Sunday, January 09, 2005

T1 Lines and Full Duplex Communications

Full Duplex is the gold standard of communications services. With full duplex you actually have two communication paths in place at the same time. You can consider them to be upload and download for data, or talk and listen for voice. What full duplex means is that you can send and receive at will. The transmit and receive channels don't interfere with each other.

T1 lines are full duplex. They are synchronous lines running at 1.544 Mbps. You actually get two separate pairs, one pair for each line. This is also known as 4 wire transmission. A regular phone line is only a single pair of wires. Each pair of a T1 line has a constant signal present. Even when there is no data or payload being transmitted, there is always a framing signal running at 8 Kbps on each pair. What you have available is 24 each of 64K channels or 1.536 Mbps available for your data. It matters not whether you actually send or receive something. The channels are sitting there, idling, always ready for use. Synchronous systems have to do this or they lose track of where they are.

This standard for the T-carrier system as it is known in the telco world was established to support digital telephone transmission. Each channel can handle one phone conservation with talk on the transmit channel and listen on the receive channel. Since it is a digital carrier you can easily substitute Internet data instead of digitized phone audio or use all the channels for a single broadband Internet connection.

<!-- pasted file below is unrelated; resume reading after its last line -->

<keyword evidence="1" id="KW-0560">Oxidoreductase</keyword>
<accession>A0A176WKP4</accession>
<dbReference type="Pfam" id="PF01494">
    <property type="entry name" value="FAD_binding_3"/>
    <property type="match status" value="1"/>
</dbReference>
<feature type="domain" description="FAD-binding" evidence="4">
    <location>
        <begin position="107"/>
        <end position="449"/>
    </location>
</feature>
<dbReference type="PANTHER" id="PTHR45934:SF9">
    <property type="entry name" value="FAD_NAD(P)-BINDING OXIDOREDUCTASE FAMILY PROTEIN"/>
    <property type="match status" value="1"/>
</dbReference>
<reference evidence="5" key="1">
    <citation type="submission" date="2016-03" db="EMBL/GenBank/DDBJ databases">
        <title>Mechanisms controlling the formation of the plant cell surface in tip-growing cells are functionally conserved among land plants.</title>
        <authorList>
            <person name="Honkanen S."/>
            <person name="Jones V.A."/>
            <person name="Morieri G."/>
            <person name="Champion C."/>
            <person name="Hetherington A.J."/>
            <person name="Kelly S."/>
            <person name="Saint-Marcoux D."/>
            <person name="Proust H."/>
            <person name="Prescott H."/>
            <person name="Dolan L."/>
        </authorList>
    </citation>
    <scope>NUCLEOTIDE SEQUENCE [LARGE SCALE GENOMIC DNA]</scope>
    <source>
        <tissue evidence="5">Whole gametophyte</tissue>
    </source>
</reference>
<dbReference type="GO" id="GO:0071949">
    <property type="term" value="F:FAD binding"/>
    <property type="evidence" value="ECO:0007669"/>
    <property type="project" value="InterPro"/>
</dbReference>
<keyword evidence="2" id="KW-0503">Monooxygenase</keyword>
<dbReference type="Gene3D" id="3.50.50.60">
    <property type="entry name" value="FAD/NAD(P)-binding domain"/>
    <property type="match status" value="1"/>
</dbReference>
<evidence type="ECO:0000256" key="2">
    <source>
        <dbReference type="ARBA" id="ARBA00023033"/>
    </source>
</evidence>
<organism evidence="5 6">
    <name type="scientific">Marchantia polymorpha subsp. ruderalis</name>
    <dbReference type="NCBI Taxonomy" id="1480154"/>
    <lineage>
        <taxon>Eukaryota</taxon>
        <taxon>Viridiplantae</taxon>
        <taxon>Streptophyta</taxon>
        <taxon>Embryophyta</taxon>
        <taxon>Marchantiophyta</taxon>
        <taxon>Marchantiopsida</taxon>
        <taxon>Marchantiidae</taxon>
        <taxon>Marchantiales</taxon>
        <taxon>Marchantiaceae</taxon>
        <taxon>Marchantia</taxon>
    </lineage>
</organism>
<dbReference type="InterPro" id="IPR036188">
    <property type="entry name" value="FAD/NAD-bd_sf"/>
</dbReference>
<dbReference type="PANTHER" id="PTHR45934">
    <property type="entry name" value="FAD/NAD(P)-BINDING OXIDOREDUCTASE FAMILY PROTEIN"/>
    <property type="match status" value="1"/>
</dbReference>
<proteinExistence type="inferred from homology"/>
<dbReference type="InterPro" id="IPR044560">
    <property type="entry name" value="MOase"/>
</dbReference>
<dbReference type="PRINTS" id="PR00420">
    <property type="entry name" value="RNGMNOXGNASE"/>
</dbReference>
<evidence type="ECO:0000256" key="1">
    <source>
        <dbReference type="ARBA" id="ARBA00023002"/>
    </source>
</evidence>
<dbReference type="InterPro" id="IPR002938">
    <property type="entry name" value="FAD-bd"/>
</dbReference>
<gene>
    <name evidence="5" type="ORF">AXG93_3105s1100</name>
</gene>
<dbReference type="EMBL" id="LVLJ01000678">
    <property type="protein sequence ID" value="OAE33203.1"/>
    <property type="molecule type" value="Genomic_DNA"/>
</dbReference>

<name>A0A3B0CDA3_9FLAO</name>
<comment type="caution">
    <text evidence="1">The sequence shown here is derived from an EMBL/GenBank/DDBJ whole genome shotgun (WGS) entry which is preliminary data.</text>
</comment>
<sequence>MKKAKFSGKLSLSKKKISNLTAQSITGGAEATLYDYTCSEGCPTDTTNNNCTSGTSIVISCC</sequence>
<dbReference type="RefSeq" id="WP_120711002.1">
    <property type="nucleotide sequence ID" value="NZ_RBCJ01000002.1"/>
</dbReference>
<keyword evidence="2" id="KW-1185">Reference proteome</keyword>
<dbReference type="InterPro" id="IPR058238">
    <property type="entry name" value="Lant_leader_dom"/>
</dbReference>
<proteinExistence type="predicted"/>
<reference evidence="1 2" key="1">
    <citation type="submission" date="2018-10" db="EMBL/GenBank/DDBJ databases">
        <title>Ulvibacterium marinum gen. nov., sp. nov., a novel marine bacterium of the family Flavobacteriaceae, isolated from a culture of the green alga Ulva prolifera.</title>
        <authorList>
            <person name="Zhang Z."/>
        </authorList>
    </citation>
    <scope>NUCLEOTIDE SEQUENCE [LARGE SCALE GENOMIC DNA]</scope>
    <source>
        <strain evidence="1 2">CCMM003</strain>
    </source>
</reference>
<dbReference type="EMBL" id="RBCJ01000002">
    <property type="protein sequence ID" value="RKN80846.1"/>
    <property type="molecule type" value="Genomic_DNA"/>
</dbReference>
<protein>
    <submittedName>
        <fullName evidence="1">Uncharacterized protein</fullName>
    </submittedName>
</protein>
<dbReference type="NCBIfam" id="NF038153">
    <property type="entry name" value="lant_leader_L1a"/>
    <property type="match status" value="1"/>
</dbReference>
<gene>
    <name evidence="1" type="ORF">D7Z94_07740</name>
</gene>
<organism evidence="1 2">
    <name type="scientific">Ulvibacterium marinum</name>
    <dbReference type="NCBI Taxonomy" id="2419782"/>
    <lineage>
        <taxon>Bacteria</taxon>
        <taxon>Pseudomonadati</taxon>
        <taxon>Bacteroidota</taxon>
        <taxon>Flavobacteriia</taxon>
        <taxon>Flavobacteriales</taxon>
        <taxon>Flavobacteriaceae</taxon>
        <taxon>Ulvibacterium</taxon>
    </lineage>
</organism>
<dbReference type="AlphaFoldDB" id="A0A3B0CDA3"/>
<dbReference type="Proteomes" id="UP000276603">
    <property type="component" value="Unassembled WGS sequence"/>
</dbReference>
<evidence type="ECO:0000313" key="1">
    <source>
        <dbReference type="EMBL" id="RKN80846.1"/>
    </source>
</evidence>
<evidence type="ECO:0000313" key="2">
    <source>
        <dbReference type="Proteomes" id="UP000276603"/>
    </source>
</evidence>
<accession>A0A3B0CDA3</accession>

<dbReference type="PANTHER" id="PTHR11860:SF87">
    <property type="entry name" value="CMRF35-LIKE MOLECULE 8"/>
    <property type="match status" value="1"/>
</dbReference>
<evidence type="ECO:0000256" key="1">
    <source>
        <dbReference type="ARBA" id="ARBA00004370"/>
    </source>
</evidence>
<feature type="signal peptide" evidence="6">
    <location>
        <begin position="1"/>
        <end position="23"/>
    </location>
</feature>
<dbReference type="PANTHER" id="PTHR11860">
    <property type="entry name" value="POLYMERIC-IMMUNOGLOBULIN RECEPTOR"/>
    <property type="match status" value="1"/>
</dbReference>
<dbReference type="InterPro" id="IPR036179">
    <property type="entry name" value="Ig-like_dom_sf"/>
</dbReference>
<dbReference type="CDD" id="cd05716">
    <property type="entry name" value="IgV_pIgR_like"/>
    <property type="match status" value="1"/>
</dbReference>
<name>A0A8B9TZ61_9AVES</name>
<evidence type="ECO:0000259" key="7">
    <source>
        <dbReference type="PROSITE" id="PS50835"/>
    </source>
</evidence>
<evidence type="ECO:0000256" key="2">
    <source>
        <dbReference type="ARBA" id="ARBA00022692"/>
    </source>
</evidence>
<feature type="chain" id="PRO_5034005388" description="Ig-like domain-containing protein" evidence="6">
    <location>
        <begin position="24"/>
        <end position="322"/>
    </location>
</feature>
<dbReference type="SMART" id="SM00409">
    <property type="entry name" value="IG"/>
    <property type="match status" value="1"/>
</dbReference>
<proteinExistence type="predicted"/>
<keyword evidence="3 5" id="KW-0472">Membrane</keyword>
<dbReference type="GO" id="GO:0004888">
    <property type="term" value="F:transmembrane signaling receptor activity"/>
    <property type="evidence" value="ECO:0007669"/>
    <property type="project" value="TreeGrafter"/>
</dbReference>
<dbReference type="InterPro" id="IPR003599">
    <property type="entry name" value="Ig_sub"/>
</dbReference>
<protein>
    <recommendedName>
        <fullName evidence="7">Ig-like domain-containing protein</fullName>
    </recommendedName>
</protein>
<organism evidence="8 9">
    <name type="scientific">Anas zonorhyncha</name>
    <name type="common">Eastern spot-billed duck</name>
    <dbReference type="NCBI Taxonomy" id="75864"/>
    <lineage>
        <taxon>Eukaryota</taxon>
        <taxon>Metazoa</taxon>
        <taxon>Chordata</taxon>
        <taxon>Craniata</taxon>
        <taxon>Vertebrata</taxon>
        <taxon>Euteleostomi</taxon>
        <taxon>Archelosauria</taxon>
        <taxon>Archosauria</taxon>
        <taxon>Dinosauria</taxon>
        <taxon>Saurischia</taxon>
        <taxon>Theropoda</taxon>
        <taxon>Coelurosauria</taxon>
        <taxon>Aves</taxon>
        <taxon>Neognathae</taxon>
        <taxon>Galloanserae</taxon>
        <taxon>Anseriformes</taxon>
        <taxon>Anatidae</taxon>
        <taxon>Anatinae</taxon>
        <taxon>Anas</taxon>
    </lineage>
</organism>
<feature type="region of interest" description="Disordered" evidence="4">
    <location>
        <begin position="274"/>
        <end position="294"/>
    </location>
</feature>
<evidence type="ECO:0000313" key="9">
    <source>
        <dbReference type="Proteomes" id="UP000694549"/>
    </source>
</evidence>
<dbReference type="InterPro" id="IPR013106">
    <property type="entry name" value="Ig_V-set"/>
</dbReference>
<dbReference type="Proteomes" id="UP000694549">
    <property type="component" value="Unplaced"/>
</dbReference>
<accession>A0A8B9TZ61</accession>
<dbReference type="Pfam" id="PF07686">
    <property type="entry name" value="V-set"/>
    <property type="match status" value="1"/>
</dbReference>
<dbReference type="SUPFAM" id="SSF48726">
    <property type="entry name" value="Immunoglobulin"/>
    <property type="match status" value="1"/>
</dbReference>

Full duplex is important for telephony. You need to be able to talk and listen at the same time. Get into a heated telephone conversation and you'll hear this capability in action. Many speakerphones are not full duplex, though. In order to suppress echoes, whoever is talking loudest tends to cut off the other side of the conversation. This is called half-duplex. Half duplex means that each party can talk, but only one at a time. CB and Ham radio sets are half-duplex. You push a button when you want to talk.

There's another standard called simplex that is one way transmission only. Telemetry from a weather balloon or satellite TV broadcasts use the simplex mode.

Full duplex operation may or may not be critical to what you are doing. For phone calls, including standard phones on a PBX system or VoIP telephony, full duplex is critical if you want something that works like a real telephone should. The need seems less apparent when you are entering web site addresses on a browser and then waiting for the pages to download.

Another use of T1 lines that highlights the capability of full duplex is radio broadcast studio to transmitter links. Program audio from the studio is digitized and sent to the transmitter location miles away. That channel is usually fully occupied all the time. The other channel, sometimes called the backhaul channel, can be sending a different program from a satellite dish at the transmitter plant back to the studio. With full duplex, two programs going in opposite directions can use the same T1 line without interference.

Changes in the way Ethernet networks are deployed has muddied the waters about what full duplex really means. The original Ethernet standard allowed multiple senders to transmit at the same time and their packets would collide, effectively lowering the 10 Mbps bandwidth of the network. In practice, it was a half duplex system. Now that most networks are using switches instead of hubs, those collisions are eliminated, allowing for a full duplex system with 10 Mbps transmit and receive. Fast Ethernet using switches is good for 100 Mbps. Gigabit Ethernet is, well, a Gigabit per second.

Find the best prices for full duplex communication lines from T1 Rex.

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